Metro Explains Why Subway Will Take Forever

Yesterday, I asked Metro a few questions regarding their new timetables for several projects, including the Subway to the Sea. Today, Rick Jager from their Media Relations department answered:

1. Besides funding issues, why is the completion of the Purple Line to Santa Monica expected to take so long?

The next steps before subway construction could start are estimated to take 2 to 3 years. This includes full environmental review, approvals, engineering and design. We then estimate that construction could take about 7 years (1) depending on what the final project ends up being & (2) if all funding is available.

The funding generated by Measure R will come in over a 30 year period and therefore the schedules are based on an allocation of these revenues to many projects over the life of the sales tax. The schedule for the Westside project which identifies completion to Westwood by 2032 is driven more by the availability of funding than the time needed to construct. The actual time needed to construct the Purple Line Extension to Westwood would be considerably less than 23 years.

2. Does the projected completion date of 2032 to Westwood include the Pink Line extension from Hollywood/Highland (Alternative 11)? If not, how would that affect the Westside timetable?

Continue reading “Metro Explains Why Subway Will Take Forever”

Metro: Um… We’ll Get Back To You

There has been quite a reaction to yesterday’s news regarding Metro’s construction timetables for new rail lines in Los Angeles. One of the biggest outcries comes at word that the Subway to the Sea – the Purple Line that currently terminates at Wilshire & Western – won’t even reach Westwood until the year 2032. Naturally, a lot of us had questions.

Jody Litvak of the Metro Westside Extension Study Team joined in on the comment section to update us on the Subway to the Sea’s progess. I shot her an email with a few questions:

1. Besides funding issues, why is the completion of the Purple Line to Santa Monica expected to take so long?

2. Does the projected completion date of 2032 to Westwood include the Pink Line extension from Hollywood/Highland (Alternative 11)? If not, how would that affect the Westside timetable?

3. With the city’s population expected to increase dramatically in the next 30 years, why aren’t there more projects on the drawing board, such as a possible SGV-SFV line connecting Pasadena-Glendale-Burbank-Universal-Sherman Oaks to connect with the 405 corridor?

Jody responded by referring me to Rick Jager at Metro’s Media Relations Department. I repeated my questions to Rick, which elicited the following response at 2:39 this afternoon:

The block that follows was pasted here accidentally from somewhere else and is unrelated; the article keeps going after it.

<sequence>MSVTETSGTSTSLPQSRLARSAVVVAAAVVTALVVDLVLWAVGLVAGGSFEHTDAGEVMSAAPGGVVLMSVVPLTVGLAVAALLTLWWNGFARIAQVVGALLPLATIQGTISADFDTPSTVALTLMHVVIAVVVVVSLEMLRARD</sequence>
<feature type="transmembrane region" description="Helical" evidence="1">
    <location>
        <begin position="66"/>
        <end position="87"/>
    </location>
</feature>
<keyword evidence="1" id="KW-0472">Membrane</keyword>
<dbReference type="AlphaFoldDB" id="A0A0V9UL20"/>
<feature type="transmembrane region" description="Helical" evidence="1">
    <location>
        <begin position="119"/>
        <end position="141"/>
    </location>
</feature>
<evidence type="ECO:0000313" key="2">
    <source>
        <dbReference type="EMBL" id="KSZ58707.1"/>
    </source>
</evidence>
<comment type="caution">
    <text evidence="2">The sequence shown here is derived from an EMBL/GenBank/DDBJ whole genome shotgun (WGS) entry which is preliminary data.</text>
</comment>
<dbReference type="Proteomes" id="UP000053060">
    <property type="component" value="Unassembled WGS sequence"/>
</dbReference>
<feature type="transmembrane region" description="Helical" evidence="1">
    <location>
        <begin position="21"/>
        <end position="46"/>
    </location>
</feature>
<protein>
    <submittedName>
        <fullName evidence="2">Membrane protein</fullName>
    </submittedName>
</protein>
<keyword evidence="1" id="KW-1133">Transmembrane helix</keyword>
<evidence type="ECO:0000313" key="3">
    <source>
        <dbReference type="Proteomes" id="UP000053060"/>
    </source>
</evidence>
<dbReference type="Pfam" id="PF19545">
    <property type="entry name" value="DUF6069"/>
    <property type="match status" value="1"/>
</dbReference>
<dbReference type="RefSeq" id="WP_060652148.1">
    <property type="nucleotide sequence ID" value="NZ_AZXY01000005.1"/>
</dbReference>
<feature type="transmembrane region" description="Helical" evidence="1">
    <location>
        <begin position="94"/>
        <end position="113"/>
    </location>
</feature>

Continue reading “Metro: Um… We’ll Get Back To You”

Bus-Only Wilshire Lanes: Time For Meetings

Who needs to wait 20 years for a Wilshire subway when you can go by … bus?

@ginnycase reminds us of the upcoming Wilshire Bus Rapid Transit Project Community Meetings.

Los Angeles, Metro, and LA County are looking at dedicated curbside bus lanes during the morning and evening rush hours. Perhaps one of the biggest obstacles facing the Wilshire project is the fact it does not include the City of Beverly Hills. Ack!

Photo from LA Wad’s photostream

Meeting info. after the jump.
Continue reading “Bus-Only Wilshire Lanes: Time For Meetings”

Metro: Subway to the Sea in 20+ Years

I almost spit out my cough drop when I read an entry by Steve Hymon on yesterday’s Bottleneck Blog:

During the news conference about Measure R’s passage, Metropolitan Transportation Authority chief Roger Snoble said it may now be possible to extend the line to Fairfax Avenue within six or seven years and the line could get to Westwood in 20 years. Los Angeles Mayor Antonio Villaraigosa heard that, and super-super-quickly stepped to the mike and promised to be “aggressive” about securing federal dollars to speed that up.

By the time Snoble and the boys finishing tunneling down Wilshire, the Gold Line will have reached Phoenix.

Way to go.

NBC Needs Ventura Boulevard Subway

There is growing opposition to the NBC West Coast Headquarters project planned for the lot above Metro’s Universal Station. Some say it will be too big and create a traffic nightmare. That is why NBC needs to push for expanding rail transit in the Valley. Rail that goes in more directions, to more places.

That is why NBC needs to push for a Ventura Boulevard subway.

Just last year, both Tom LaBonge and Zev Yaroslavsky started to complain that this project was too big for Universal/Studio City/North Hollywood or whatever city your post office calls the area. They claim that this quaint little neighborhood of amusement parks, freeway interchanges and car dealerships cannot withstand such a massive development. It will be traffic hell. Continue reading “NBC Needs Ventura Boulevard Subway”